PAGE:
Saving money matters when it comes to leading a richer financial life. Having money in the bank can make it easier to weather emergencies or to realize your dream of owning a home. Setting clear money goals is the first step in making savings a regular part of your financial routine.
Why You Need Financial Goals
Setting financial goals allows you to put hopes and dreams into action. It starts with choosing a goal, then developing a plan for achieving it. For example, the Consumer Financial Protection Bureau advises using the SMART goal-setting system. It requires your financial goals be:
Outlining money goals this way can give you the direction and the motivation you need to follow through on them. Here’s what a SMART goal might look like for an emergency fund:
|Specific||What are you saving for?||An emergency fund|
|Measurable||How much do you want to save?||$3,000|
|Attainable||Is this a reachable goal?||It is if I earn more, spend less, and plan.|
|Relevant||Why is this important to you?||I need to be prepared for surprise expenses.|
|Timebound||When do you want to reach the goal?||In 12 months|
Action To Take: Set Two Savings Goals for This Year
When setting financial goals, less can be more. Set too many goals and you may feel completely overwhelmed. That could lead you to give up before you begin.
If you're not sure what to focus on with your money goals, there's a simple way to approach it. Choose one financial goal you can achieve in the short term, and one money goal to focus on for the long term.
Short-Term Financial Goal: Build Emergency Savings
An emergency fund can be a lifesaver when you have an unexpected expense. According to Federal Reserve data, 30% of Americans wouldn't be able to cover a $400 expense using cash or its equivalent.
If you don't have a rainy-day fund or you've depleted yours, saving for emergencies should take priority over other savings goals in the short term. First, determine how much you need and want to save.
For example, you may want to save three- to six-months' worth of expenses. Or you may choose to save a set dollar amount. You could then break that goal down to determine how much you need to save each month to achieve it. So if you want to save $3,000 for emergencies in the next year, you'd need to aim for $250 in savings each month.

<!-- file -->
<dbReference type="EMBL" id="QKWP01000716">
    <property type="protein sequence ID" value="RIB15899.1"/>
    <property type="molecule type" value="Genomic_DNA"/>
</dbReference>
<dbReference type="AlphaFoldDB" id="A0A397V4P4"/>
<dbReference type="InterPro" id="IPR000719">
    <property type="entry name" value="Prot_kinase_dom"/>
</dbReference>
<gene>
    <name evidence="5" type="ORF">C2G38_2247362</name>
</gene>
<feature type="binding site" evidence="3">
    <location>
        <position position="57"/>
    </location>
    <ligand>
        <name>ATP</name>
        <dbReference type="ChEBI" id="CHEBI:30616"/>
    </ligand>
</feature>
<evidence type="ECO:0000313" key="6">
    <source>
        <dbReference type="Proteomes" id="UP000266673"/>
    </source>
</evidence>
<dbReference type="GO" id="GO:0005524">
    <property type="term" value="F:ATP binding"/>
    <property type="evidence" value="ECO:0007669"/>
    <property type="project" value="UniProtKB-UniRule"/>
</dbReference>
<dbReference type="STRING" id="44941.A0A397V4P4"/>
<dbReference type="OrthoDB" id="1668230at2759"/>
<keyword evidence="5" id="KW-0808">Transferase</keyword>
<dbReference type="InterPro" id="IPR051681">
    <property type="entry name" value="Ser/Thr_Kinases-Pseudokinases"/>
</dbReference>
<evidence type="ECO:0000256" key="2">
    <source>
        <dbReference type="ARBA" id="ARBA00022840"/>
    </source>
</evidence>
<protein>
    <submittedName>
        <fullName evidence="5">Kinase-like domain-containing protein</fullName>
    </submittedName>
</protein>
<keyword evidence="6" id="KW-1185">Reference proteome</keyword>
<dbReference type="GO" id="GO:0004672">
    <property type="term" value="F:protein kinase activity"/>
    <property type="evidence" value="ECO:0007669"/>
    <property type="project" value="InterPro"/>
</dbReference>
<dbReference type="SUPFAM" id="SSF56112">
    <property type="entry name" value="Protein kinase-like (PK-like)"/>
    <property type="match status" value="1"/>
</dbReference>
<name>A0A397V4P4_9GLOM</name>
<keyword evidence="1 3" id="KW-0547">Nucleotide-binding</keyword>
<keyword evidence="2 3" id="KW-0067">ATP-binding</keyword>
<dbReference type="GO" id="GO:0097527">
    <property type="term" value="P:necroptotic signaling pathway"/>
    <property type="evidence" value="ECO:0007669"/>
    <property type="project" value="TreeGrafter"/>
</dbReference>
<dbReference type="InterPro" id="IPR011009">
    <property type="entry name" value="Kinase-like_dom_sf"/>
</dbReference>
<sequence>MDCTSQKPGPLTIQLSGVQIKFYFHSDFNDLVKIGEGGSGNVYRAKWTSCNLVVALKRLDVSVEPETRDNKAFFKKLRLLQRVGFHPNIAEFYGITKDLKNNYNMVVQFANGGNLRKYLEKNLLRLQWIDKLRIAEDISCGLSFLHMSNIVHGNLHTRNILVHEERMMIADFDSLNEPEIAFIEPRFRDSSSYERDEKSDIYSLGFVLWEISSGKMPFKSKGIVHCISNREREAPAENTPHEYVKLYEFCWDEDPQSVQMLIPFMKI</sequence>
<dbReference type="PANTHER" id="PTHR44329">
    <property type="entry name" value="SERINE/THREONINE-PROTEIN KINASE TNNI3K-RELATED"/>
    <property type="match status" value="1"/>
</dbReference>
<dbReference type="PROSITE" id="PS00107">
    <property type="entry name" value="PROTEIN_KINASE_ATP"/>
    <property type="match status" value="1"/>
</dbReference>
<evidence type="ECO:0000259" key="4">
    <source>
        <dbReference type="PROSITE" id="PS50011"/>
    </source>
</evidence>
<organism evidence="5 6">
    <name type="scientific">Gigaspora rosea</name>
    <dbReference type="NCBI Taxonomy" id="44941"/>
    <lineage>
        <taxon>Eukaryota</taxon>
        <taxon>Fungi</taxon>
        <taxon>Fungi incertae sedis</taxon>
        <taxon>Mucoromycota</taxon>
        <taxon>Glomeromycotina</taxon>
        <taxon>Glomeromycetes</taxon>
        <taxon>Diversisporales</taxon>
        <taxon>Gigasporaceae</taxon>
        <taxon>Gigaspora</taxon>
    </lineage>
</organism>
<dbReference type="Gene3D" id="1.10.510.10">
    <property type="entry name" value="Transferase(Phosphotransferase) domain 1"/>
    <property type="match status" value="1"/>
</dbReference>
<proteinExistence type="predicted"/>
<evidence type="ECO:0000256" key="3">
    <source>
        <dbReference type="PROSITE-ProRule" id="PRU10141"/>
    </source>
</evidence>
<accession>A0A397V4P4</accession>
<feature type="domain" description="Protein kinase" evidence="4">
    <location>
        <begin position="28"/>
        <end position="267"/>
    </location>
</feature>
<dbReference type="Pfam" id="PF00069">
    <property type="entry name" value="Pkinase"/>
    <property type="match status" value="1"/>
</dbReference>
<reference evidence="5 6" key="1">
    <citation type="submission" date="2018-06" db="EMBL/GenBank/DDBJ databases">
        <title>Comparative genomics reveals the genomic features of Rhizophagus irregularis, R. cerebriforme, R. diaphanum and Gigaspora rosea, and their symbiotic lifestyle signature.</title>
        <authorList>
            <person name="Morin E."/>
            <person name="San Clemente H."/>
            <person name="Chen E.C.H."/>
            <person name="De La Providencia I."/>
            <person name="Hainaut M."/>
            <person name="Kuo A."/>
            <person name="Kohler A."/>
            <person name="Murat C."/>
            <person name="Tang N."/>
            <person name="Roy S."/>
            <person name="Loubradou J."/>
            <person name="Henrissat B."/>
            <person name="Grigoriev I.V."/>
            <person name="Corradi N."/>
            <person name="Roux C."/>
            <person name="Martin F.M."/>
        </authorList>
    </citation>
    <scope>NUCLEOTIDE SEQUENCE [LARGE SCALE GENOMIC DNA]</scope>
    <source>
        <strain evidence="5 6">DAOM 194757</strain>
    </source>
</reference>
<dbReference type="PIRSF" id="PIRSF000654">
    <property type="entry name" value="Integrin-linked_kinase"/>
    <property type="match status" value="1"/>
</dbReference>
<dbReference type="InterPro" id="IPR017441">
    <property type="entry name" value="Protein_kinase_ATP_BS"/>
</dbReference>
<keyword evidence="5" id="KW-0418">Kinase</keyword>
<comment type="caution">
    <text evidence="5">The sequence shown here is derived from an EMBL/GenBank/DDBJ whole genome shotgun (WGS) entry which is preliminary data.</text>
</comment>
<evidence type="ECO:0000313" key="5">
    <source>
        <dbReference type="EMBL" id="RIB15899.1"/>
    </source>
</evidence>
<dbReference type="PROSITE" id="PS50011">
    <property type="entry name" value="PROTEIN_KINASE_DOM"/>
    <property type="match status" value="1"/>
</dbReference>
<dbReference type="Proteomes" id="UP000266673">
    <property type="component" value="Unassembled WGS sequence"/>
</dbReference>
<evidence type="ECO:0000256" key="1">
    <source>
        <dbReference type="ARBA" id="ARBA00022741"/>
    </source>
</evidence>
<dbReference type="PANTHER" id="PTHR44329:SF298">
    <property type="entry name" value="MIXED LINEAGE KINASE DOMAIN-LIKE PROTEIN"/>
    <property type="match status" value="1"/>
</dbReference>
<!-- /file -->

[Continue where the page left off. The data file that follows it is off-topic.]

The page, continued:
Long-Term Financial Goal: Think Big
When setting your second money goal, consider what you want to accomplish in the next five, 10, or even 20 years. For example, you might want to buy a home. So saving cash for a down payment and closing costs could be your big money goal. Or you may want to stash away money for retirement instead.
When setting longer-term financial goals, start with a set dollar amount. Next, work backward to figure out what you need to save monthly or yearly. For example, if you want to save $20,000 toward a home over the next four years, you'd need to save $5,000 each year. That breaks down to $416 and change each month (not counting interest or investment gains).
As you set your short- and long-term financial goals, consider where to keep your money. A high-yield savings account, for example, could help you earn more interest on your emergency fund compared to a regular savings account. Opening a CD or creating a CD ladder might be preferable when saving for longer-term goals.
Next Steps and More Resources
Setting money goals is an important link in the chain when working toward financial wellness. Once you've set some broad goals, you can work on fine-tuning them. For example, you next can turn your focus to building short-term savings for the fun things in life, as well as the occasional curve ball.
Keep reading to learn more about the benefits of saving:
- We’ve given you a couple of reasons to start saving, and here are some more Reasons To Save Your Money and get motivated.
- You know you should have an emergency fund, in a general sense. Make the knowing more real with these specific Reasons You Need an Emergency Fund.
- After you’ve located all the coins in the couch it’s time to look for other places to find money to stash away: 10 Money-Saving Hacks To Reach Your Financial Goals.
Consumer Financial Protection Bureau. "Setting a SMART Saving Goal."
Federal Reserve. "Update on the Economic Well-Being of U.S. Households: July 2020 Results."